Earlier this spring, I attended Sex::Tech 2011 in San Francisco, the fourth annual conference on technology, youth, and sexual health. At the conference, I heard from a range of experts – sexual health educators, researchers, technology developers, parents, and of course, youth and young adults. During her welcome presentation on Day 1, Sex::Tech founder Deb Levine emphasized that when it comes to reaching young people with sexual health information, there are four key points to consider:
- Optimize search – young people need the right answers to be accessible
- Think push, don’t pull – deliver messages where youth already are and when they want it
- Talk to, not at, youth - they’re smart – deliver and engage in meaningful (and even humorous) conversations
- Keep your head in the (computer) cloud – we have to be ubiquitous and “transform sex-ed from boring to brand”
These points echo what we heard from others presenters at Sex::Tech and what AIDS service providers have told us before – that youth want to access health information quickly and easily, especially when it comes to HIV. This could be anything from learning what HIV is, to answering a question about how it’s transmitted, to finding an HIV testing site nearby. And youth can (and do!) do this with cell phones. According to the Pew Internet & American Life Project , 75% of teens have a mobile phone , 54% of teens send texts every day , and even 84% of teens sleep with their phones on or next to their bed . If we start to think about youth as consumers who are seeking out the product they want, we have to reach the medium where they are, and this is increasingly becoming mobile.
Mobile was definitely a hot topic at this year’s conference. On Day 1, we heard from speakers working across the mobile field during an mHealth plenary moderated by Miles Orkin, National Director of Web and Mobile at the American Cancer Society . Panelists shared some of their secrets to mHealth success: keep it simple, design to scale, research your target audience, look for partnerships and network, and build measurement and optimization into your strategy. In the end, they emphasized, we want to empower the end user and influence behavior change.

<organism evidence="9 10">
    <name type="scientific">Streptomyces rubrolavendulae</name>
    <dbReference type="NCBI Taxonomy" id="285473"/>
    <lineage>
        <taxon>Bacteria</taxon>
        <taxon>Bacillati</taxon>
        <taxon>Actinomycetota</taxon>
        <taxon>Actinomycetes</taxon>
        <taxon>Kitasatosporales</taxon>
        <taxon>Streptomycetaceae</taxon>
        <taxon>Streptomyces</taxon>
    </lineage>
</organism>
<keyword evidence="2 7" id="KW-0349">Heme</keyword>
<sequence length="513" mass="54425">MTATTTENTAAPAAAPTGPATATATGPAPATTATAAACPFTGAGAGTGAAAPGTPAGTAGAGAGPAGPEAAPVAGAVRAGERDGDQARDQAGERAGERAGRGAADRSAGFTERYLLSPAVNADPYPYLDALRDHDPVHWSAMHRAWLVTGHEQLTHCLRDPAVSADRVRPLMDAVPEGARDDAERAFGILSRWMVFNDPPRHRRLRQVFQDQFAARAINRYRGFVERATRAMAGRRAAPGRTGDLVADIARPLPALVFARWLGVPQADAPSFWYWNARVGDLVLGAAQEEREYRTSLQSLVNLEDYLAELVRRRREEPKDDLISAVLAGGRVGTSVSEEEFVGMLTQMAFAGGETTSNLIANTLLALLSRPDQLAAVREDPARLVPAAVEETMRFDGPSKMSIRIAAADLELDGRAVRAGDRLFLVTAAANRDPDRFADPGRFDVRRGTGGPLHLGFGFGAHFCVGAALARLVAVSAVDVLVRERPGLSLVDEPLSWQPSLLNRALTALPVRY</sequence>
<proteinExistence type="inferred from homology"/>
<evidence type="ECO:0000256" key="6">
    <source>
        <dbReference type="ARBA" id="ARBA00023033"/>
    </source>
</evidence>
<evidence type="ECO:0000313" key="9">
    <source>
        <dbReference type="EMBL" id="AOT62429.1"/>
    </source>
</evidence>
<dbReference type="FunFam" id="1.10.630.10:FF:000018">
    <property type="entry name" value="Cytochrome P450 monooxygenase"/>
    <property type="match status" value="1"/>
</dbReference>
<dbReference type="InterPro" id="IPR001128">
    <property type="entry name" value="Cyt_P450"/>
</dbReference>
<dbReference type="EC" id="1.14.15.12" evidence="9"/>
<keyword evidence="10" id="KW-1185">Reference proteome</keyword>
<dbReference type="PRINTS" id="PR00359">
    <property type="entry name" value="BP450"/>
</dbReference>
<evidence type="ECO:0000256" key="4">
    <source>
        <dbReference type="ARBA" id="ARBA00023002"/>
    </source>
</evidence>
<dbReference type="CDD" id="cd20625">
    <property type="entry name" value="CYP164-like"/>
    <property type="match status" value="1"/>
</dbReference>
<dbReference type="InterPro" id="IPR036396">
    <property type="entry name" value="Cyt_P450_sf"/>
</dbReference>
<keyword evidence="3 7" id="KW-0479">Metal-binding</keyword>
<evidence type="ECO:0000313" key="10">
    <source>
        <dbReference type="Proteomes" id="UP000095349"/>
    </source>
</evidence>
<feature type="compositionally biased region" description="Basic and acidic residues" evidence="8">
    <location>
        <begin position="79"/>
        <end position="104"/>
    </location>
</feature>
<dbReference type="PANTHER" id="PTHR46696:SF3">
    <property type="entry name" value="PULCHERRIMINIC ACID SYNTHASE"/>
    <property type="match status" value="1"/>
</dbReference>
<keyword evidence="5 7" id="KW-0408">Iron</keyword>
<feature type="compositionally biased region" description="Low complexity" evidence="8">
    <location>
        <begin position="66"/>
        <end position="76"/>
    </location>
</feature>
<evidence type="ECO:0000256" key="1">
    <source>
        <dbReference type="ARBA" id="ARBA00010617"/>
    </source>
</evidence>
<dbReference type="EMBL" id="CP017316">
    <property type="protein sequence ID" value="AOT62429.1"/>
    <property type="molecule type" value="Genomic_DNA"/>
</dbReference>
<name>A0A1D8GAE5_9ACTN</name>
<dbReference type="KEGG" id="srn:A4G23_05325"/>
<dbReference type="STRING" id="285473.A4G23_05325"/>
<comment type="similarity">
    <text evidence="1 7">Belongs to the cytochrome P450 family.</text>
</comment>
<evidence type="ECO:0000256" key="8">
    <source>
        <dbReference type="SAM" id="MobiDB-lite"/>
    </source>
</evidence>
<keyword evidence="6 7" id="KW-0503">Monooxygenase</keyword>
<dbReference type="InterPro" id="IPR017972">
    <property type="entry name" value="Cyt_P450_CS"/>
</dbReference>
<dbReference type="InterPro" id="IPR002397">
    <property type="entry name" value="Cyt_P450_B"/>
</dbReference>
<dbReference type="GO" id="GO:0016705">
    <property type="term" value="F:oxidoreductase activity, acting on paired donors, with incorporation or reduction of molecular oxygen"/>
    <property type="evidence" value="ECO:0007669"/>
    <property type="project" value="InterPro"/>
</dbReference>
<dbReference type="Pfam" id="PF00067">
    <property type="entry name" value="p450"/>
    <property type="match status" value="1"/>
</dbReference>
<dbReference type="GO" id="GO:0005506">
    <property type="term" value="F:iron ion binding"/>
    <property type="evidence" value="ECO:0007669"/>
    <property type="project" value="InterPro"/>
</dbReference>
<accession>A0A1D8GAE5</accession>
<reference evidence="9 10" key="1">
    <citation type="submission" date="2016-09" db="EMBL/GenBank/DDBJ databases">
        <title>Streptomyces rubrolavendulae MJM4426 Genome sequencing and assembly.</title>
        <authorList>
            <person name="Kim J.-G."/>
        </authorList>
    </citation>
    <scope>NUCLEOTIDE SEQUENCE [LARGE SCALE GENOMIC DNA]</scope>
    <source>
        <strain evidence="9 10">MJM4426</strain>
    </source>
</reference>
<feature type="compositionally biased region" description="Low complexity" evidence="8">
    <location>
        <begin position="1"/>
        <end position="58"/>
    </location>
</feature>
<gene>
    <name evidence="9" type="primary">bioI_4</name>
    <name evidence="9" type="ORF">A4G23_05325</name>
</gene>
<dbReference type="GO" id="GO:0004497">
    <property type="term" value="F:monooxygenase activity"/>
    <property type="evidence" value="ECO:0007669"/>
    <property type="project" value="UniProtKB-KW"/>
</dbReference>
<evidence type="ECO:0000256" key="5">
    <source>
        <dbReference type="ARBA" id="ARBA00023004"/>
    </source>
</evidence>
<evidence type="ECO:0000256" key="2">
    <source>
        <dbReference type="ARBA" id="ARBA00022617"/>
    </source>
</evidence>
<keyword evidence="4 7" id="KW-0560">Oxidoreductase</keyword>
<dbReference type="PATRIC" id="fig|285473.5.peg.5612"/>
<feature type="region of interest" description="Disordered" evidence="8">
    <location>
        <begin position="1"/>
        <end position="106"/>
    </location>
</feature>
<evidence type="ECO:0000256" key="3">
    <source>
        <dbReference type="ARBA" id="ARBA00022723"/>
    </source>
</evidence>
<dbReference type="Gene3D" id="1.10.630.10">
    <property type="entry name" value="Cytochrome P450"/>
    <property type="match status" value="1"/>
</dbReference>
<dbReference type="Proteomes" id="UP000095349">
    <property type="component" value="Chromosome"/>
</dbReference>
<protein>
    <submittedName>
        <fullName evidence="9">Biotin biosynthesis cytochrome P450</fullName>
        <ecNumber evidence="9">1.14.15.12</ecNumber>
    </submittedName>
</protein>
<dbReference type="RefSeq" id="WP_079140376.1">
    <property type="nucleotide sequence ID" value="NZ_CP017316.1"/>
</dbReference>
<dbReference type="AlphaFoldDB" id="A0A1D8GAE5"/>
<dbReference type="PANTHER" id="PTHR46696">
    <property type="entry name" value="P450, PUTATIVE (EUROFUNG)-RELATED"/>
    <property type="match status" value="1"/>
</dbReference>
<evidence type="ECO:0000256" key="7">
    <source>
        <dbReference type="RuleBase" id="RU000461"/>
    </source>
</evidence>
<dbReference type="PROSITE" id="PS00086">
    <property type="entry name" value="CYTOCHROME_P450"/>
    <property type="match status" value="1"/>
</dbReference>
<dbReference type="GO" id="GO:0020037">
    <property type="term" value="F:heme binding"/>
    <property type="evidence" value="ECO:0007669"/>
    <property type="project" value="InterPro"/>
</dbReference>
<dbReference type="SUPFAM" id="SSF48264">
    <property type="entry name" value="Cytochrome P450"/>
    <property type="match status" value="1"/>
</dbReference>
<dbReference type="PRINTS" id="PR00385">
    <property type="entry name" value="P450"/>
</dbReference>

Several presentations focused on innovative ways that people are using mobile to reach young people. Rebecca Willett from the PPFA spoke about their mobile site and text chat service where users can ask anonymous, situation-specific advice. During a breakout session on mobile and social media, Booker Daniels from the CDC/Act Against AIDS campaign spoke about TalkHIV and using Twitter to start a dialogue around HIV in the African American community. Jennifer Medina Matsuki and Kara O’Brien from the NYC Department of Health and Mental Hygiene talked about developing and promoting their mobile app to find free condoms in New York City. I even learned how to create an iPod/iPhone/iPad app during a session on FMTouch from Eli Rosenberg at Emory University’s Rollins School of Public Health .
On Day 2, I presented a breakout session about open government, the AIDS.gov mobile site, and the HIV/AIDS Prevention and Services Provider Locator (see our slides ). As I mentioned in the discussion after the presentation, it’s important for organizations on all levels – national, state, and local – to share data, challenges, and advice with each other as the mHealth field grows. What are you doing in mHealth and how can other HIV organizations get started to reach young people? Leave a comment on the blog to share.
I encourage you to take a look at this white paper from the conference organizers about how youth and young adults use technology for their sexual and reproductive health. And, speaking of mobile health, the AIDS.gov team also presented on “What Works in Public Health” at the Mobile Health 2011 Conference in May at Stanford University.
This blog posting is an update of an April 2011 AIDS.gov blog.